“Additional” tons are directly attributable to incentives created by the workings of the offset market. This is true whether the emission of those tons is “avoided” or the tons are “removed” from the atmosphere. Offsets cannot represent tons of CO2e that would not have been emitted to the atmosphere, or that would have been removed from the atmosphere, in the absence of the offset market.
Certainty regarding whether a proposed offset project is the result of the workings and incentives of the offset market -- as opposed to the many other potential drivers or motivations that might be in play -- is rare at best. There will always be at least some degree of uncertainty about a project’s “additionality,” making a binary “yes/no” determination impossible. Thus, we have to come up with ways to evaluate “additionality,” without ever knowing whether that project actually was additional. Imagine trying to design a pregnancy test kit without ever actually knowing whether a woman was or was not pregnant. We can only be more or less confident about a project’s additionality, never absolutely certain.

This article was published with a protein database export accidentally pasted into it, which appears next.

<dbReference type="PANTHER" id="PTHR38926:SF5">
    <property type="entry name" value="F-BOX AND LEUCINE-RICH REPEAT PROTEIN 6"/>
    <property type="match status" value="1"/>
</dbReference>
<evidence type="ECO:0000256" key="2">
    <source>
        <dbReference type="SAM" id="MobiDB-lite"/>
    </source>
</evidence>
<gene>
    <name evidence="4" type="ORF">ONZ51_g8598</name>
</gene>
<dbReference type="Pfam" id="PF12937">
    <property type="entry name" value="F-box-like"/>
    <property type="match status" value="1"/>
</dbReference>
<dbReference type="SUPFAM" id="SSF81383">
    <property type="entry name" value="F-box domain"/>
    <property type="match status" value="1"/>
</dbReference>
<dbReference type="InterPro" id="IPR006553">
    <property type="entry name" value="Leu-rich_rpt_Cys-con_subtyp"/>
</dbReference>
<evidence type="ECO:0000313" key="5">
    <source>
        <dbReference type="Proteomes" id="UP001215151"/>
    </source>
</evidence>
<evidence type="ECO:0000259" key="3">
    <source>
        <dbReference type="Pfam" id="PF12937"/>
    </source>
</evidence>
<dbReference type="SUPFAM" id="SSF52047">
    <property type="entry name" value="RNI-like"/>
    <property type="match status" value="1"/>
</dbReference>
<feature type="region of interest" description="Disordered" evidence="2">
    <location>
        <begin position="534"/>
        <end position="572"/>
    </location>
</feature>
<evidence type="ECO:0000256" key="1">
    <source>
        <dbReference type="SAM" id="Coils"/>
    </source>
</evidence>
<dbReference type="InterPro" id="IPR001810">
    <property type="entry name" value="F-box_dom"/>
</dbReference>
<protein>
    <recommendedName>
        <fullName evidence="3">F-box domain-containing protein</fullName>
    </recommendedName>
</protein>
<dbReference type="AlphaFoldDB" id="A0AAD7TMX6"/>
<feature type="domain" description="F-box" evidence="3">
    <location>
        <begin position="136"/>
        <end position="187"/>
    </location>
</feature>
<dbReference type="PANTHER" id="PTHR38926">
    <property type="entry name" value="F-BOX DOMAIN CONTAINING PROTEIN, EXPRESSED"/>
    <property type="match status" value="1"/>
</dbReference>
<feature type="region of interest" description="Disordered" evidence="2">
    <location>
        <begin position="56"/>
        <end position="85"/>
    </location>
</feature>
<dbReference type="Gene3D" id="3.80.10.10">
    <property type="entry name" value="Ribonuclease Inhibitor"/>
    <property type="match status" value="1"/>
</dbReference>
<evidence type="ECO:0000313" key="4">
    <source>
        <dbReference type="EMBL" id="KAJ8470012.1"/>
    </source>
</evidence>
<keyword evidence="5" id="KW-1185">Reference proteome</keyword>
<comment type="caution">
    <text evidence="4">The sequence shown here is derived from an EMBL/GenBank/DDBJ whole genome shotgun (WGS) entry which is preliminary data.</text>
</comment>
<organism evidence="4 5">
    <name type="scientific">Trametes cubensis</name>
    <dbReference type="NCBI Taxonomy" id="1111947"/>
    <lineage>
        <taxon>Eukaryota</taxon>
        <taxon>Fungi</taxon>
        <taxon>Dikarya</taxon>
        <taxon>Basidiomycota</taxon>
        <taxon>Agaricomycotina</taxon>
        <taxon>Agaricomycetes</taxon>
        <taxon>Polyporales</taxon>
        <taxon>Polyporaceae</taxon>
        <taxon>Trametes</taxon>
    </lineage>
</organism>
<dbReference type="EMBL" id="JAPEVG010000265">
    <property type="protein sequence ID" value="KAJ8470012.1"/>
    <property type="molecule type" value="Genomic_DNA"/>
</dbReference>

With no empirical way to test for additionality, some proportion of non-additional tons will be approved as offsets even under the best of circumstances (and even with the best written rules). Many observers may expect offset markets to be comprised of 100% legitimate offsets, but it’s an impossible objective. Note also that even under the best written rules, some proportion of legitimately additional tons will be mistakenly assessed as non-additional and denied offset status. Each of these outcomes represents an error; the size of each error depends on how the rules are written in balancing cost-effectiveness and environmental integrity. Unfortunately, the two errors are inversely related, and can’t be simultaneously minimized for. That’s why prioritizing an offset market’s inclusivity and cost-effectiveness by definition reduces its environmental integrity (and vice versa).
The challenge of keeping non-additional tons out of offset markets is complicated because the number of “naturally” avoided or removed tons vastly exceeds the number of tons likely to be attributable to the existence of offset markets. Numerous public policies (from energy efficiency standards to renewable energy mandates) cause billions of tons of emissions to be “avoided,” and the natural carbon cycle removes hundreds of billions of tons of CO2 from the atmosphere every year. Virtually all of these “naturally” avoided or removed tons need to be kept out of carbon markets if their environmental integrity is going to be maintained.
The Permanence Criterion